Actual scorpions use their claws to quickly tear up their prey and thrust the fragments between their jaws. As painful as that may sound, death by water scorpion is a worse way to go – a drawn out and gruesome affair. The insects skewer their prey with a pointed mouthpart and suck out their fluids as if through some sort of barbaric drinking straw.  At the end of the meal, all that’s left is an empty husk.

When my colleague Scott Lewins takes his Saint Michael’s College students out for their first day of insect collecting to Gil Brook in Winooski, water scorpions are high on the list of coveted specimens. For the budding entomologist, what could be cooler than a large insect that looks like a stick, preserves very well, and is easy to identify? We have specimens in our teaching collection that date to the 1990s with their spindly limbs and separated breathing tubes still intact.

Back on land, it was gratifying to see the excitement on my daughter’s face and on the faces of her teammates when, after three years of competition, they received the Ranatra fusca award. An insect with Swiss army knife appendages, scuba gear, and camouflage is the embodiment of out-of-the-box thinking.

This article was written for Northern Woodlands Magazine's Outside Story and first published on November 21st 2016.  Visit the archive!

Declan McCabe teaches biology at Saint Michael’s College. His work with student researchers on insect communities in the Champlain Basin is funded by Vermont EPSCoR’s Grant NSF EPS Award #1556770 from the National Science Foundation.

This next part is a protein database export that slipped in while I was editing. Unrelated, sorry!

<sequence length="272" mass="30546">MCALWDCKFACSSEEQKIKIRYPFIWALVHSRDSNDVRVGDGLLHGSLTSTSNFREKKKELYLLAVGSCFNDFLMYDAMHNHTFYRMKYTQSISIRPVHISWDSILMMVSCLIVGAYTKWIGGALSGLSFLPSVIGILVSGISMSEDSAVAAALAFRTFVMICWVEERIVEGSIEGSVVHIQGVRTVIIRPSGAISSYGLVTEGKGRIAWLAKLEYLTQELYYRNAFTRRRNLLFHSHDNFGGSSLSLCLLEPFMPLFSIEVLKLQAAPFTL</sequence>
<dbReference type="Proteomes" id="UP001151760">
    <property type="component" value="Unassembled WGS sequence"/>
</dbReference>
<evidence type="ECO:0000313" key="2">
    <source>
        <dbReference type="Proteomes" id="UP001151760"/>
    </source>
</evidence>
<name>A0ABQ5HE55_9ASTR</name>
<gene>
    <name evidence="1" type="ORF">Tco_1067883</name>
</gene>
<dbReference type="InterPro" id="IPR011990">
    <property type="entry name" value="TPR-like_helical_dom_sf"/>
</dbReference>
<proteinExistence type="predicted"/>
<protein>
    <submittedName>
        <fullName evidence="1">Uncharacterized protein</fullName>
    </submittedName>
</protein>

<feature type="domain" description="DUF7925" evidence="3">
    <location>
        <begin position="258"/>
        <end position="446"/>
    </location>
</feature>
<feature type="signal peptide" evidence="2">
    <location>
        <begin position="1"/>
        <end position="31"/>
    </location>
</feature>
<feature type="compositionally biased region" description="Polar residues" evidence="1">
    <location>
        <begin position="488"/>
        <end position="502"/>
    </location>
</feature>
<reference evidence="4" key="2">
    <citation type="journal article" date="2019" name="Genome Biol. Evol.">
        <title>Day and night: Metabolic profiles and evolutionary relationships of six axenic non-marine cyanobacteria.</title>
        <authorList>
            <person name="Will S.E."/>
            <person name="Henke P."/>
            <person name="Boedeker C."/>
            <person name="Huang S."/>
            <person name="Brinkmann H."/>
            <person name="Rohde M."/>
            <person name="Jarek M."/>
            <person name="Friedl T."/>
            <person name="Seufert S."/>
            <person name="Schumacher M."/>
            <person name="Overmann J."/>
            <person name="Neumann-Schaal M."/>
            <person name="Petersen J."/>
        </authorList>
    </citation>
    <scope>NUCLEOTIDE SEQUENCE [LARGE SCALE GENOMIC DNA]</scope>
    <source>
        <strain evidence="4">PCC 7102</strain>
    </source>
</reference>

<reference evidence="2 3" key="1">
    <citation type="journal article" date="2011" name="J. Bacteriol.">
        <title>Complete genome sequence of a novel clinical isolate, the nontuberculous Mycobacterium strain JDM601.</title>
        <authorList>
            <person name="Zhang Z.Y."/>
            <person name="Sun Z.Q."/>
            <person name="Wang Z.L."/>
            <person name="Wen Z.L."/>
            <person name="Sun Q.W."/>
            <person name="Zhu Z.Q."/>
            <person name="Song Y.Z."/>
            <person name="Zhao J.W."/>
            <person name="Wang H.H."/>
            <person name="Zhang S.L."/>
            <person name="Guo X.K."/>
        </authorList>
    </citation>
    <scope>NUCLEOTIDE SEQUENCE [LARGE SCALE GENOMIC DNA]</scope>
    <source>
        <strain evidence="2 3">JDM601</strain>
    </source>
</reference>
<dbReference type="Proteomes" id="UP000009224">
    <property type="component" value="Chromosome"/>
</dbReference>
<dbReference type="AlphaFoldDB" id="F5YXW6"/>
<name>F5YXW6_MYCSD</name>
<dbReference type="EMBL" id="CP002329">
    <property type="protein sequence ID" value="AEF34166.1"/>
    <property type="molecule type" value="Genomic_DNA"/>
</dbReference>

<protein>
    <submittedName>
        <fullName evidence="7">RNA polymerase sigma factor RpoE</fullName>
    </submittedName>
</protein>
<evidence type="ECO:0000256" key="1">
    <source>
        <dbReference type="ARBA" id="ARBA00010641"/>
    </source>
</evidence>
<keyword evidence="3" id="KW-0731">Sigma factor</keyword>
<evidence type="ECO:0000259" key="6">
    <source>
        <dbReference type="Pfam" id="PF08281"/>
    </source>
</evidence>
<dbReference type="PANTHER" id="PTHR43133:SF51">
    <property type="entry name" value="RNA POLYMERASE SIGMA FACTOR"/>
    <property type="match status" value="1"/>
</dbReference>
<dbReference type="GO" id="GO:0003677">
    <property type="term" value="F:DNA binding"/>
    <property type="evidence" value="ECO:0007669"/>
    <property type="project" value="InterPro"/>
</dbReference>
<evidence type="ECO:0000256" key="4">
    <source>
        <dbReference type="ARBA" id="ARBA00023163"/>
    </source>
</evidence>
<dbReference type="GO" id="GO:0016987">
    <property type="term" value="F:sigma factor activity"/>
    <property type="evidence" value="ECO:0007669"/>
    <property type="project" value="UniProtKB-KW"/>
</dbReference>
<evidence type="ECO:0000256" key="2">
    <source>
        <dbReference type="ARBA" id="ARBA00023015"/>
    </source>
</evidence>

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Tuesday, January 30, 2018

Before dreading the cold...remember the deerflies!

'Catch of the day' after 15 minutes walking in the Winooski floodplain. 
This essay originally appeared in "The Outside Story" in August 2017

My students and I were conducting research in the Winooski River floodplain at Saint Michael's College last week when the buzzing became particularly intense. A brisk walk is enough to outdistance mosquitoes, but deerflies combine fighter jet speed with helicopter maneuverability. And a slap that might incapacitate a mosquito seems to have little effect on these relentless pests.

Deerfly season 2017 started slowly, but by late July there were enough to carry off small children. On trails between wetlands and farm fields, we were dive-bombed by countless, persistent, little winged vampires. Insect repellent did little to repel them. We slapped, feinted, grabbed at thin air, and usually came up empty. It was like Caddyshack, but with flies rather than gophers.